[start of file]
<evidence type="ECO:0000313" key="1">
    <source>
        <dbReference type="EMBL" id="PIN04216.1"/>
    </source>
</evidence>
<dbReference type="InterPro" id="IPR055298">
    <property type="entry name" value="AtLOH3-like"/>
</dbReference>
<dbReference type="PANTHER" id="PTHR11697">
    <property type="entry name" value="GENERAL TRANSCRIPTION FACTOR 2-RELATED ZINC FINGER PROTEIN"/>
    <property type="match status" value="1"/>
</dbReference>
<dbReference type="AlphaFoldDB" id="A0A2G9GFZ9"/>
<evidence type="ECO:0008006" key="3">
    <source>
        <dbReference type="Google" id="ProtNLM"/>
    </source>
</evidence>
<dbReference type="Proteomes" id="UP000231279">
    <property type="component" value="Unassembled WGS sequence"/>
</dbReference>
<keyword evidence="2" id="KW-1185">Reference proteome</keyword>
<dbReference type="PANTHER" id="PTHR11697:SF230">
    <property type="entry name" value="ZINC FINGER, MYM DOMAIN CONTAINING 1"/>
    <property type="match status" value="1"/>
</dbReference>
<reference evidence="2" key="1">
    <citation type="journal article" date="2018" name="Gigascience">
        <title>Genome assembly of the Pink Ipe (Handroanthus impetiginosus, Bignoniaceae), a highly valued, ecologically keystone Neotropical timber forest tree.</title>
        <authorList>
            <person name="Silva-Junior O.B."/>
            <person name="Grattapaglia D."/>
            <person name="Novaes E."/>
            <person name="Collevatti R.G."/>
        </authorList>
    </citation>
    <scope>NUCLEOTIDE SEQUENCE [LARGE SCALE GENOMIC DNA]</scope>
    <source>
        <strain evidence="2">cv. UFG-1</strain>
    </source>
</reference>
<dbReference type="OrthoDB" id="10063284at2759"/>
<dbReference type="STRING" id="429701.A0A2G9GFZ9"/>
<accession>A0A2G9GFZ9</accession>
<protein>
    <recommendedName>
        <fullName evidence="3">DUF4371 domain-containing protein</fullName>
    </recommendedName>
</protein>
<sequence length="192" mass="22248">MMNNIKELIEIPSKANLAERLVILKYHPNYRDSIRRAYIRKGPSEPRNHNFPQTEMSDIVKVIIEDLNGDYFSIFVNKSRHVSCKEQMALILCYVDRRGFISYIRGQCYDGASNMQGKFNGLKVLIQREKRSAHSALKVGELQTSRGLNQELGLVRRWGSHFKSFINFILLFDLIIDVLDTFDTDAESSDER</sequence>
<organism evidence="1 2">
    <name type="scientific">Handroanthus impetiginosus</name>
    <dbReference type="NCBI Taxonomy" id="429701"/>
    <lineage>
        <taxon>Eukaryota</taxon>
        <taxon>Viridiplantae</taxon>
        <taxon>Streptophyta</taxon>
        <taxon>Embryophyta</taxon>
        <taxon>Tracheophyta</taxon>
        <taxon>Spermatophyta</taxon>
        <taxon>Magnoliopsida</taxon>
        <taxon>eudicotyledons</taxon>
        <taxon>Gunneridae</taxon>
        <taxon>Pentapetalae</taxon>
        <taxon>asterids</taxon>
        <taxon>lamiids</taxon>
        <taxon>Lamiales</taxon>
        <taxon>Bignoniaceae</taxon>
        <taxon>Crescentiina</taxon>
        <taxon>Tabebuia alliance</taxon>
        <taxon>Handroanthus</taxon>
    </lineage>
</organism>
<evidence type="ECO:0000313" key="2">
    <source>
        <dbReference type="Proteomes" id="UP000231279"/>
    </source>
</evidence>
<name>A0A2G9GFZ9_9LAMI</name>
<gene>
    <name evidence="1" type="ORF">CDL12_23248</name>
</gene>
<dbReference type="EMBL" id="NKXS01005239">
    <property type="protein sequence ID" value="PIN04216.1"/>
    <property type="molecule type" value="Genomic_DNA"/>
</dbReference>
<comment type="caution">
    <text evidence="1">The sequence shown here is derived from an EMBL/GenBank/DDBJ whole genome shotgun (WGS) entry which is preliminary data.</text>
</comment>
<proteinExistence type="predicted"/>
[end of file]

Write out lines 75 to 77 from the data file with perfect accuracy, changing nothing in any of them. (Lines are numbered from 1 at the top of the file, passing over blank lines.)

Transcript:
    <source>
        <dbReference type="Proteomes" id="UP000231279"/>
    </source>